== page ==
Israel enjoys three brief years of peace before Jehosaphat, king of Judah, comes to visit Ahab.
While he's there, Ahab makes him a proposition: "Syria has conquered a city called Ramoth-gilead that rightly belongs to Israel. How about helping us take it back?"
Jehosaphat agrees, saying, "Mis horses are sus horses, amigo. But let's ask the Lord what he thinks first."
So Ahab gathers about 400 prophets together and asks, "Should we battle against Syria?"
They say, "For sure! The Lord will give you success."
But Jehosaphat's like, "Are these all of the prophets you've got?" Ahab admits that there's this one other guy, Micaiah, but Ahab hates him because he only ever prophesies bad stuff about him. But Jehosaphat's like, "Oh, come on. Let's see what he says," so Ahab sends a messenger to get him.
Meanwhile, all the other prophets are saying that Ahab and Jehosaphat are just going to pummel Syria at Ramoth-gilead.
The messenger arrives at Micaiah's house and tells him, "Look, all the other prophets are giving the green light, so it'd be great if you could just go along with things this time."
But Micaiah says he'll be saying whatever the Lord tells him to say, thankyouverymuch, no matter what.
Still, when Michaiah gets to the palace and Ahab asks for his opinion, he sarcastically says, "Hey, why not? Go for it. You've got it in the bag."
Ahab angrily demands that he give him a serious answer, and Micaiah says, "I saw a vision of your armies scattered like sheep with no shepherd."
But Ahab just says, "See, Jehosaphat? I told you he only ever prophesies bad stuff about me. Forget him."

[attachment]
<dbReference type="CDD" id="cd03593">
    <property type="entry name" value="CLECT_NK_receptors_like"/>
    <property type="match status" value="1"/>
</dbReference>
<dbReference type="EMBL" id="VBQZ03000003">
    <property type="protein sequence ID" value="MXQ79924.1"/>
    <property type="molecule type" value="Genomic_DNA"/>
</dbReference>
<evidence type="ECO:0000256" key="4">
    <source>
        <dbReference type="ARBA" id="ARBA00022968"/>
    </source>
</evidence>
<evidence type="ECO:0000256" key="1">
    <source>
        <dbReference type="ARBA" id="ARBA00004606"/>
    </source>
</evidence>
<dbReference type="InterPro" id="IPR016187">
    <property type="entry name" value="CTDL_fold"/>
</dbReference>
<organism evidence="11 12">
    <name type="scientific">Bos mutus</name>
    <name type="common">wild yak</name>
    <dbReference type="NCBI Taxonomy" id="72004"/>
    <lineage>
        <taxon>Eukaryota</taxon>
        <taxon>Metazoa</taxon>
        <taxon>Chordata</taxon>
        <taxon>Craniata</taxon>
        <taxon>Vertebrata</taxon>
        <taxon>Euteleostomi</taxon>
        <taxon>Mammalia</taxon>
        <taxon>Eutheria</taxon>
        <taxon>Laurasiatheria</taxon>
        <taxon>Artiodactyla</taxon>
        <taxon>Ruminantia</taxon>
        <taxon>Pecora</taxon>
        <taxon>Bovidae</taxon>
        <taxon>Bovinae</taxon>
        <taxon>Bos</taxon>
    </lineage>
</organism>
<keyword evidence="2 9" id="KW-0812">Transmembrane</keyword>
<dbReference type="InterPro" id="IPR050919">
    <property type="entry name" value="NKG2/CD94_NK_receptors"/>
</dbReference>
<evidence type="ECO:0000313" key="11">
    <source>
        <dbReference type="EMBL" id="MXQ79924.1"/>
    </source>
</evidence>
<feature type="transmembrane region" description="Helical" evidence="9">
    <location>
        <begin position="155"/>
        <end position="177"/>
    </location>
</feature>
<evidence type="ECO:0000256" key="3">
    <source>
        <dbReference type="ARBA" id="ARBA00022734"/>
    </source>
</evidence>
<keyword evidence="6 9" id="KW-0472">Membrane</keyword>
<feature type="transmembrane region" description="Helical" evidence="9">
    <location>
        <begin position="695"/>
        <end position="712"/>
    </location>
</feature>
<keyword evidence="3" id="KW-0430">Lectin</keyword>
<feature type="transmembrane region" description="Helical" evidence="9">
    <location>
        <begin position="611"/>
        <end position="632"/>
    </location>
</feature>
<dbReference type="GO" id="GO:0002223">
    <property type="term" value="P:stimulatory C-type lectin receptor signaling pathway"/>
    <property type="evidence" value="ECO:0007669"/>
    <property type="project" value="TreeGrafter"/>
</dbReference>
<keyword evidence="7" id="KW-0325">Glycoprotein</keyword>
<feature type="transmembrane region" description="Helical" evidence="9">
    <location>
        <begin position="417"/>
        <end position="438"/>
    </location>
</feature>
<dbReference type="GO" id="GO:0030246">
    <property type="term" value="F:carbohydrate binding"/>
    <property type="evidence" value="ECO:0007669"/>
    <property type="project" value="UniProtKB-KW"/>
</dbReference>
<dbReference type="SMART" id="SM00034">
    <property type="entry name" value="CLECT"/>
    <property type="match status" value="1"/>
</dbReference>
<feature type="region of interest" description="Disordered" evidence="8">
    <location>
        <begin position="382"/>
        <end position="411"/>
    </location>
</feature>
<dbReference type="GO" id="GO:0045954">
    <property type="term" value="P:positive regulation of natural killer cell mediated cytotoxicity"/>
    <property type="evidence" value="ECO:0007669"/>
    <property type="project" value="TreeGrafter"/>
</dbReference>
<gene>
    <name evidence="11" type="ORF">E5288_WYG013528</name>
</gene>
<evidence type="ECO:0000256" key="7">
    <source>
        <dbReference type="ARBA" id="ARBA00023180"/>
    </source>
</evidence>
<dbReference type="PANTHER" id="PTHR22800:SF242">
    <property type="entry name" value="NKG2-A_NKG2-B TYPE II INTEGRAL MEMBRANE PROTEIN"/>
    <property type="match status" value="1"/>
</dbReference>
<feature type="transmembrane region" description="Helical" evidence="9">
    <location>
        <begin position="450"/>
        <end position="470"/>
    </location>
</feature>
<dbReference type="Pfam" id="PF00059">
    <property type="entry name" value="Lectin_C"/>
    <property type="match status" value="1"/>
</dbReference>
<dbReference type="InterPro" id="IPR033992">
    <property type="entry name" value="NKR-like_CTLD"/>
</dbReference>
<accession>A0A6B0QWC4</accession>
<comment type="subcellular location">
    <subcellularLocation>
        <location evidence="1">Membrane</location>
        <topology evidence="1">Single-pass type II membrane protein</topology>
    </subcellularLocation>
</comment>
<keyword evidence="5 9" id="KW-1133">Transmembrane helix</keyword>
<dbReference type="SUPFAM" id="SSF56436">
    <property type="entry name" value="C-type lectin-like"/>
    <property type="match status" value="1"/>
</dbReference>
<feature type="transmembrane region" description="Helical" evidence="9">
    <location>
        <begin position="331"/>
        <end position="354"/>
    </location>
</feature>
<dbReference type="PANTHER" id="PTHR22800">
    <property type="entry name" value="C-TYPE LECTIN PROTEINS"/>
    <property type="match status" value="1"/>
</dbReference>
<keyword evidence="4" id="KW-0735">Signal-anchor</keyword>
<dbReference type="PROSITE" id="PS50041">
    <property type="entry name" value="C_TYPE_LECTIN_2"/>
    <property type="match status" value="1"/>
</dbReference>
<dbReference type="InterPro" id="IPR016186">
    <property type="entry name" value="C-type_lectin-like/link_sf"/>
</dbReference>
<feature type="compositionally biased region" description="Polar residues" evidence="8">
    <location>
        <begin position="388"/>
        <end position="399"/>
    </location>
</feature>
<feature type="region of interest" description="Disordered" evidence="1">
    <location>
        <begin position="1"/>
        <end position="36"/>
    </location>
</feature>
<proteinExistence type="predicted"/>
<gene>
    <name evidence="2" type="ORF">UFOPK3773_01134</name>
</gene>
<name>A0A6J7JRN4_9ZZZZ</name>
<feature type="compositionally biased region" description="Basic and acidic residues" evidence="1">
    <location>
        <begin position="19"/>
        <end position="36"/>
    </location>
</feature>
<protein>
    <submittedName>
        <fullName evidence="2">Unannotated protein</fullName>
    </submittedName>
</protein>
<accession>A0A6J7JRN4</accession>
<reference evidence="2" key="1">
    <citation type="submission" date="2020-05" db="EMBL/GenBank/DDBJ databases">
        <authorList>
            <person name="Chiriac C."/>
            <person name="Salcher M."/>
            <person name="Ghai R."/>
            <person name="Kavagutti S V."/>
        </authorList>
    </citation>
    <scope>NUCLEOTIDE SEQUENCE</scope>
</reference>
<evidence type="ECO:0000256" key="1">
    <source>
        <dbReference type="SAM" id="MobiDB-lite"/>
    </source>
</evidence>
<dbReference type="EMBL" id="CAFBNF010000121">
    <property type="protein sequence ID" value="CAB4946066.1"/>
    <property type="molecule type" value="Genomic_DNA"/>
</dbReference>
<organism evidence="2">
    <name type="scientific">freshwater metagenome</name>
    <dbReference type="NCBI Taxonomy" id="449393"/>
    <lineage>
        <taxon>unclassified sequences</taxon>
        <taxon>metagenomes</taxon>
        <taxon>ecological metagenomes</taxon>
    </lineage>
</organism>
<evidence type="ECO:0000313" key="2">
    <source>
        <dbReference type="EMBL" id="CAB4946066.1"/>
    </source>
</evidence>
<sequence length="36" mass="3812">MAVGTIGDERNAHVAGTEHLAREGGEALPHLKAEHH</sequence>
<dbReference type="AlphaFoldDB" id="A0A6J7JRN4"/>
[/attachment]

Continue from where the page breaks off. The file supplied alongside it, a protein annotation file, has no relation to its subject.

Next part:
Micaiah continues, "The Lord wants you to go to battle. He's put a lying spirit in all of those other prophets so they'd convince you."
But one of the prophets, Zedekiah, smacks Micaiah in the face and says, "You're the one with the lying spirit."
Ahab condemns Micaiah to prison until he returns victorious from battle.
Micaiah tells him, "If you come back from this battle, then I'm not a prophet." (Which was sort of a nifty way to prophesy, since no matter what happened, he was right.)
But Ahab and Jehosaphat don't listen, and they head off to battle in Ramoth-gilead.
Ahab decides to disguise himself as a normal soldier.
Unbeknownst to him, the king of Syria has commanded his thirty-two chariot captains not to waste their time with regular soldiers, and to only go against the king of Israel himself.
So they see Jehosaphat in his kingly armor and start to chase him, thinking he's Ahab. Luckily, they figure out that they're after the wrong guy and leave him alone.
But Ahab gets hit by an arrow as he's driving his chariot during the battle.
He tells his servant to carry him from the field, but the battle is too hectic, and he's not able to make it to safety.
He bleeds to death all over his chariot, and the campaign is called off.
He's brought back to Samaria, where dogs lick up his blood as they wash it from his chariot and his armor, and prostitutes wash in the same water.
So Ahab's son Ahaziah becomes king.
During Jehosaphat's reign in Judah, the people continue worshipping idols, though not as much as before. Despite this, Jehosaphat himself is a pretty good guy.
He makes peace with Israel and gets rid of the temple prostitutes, which is great.
He dies, and his son Jehoram takes his place.
Ahaziah is evil, like his parents, and worships Baal.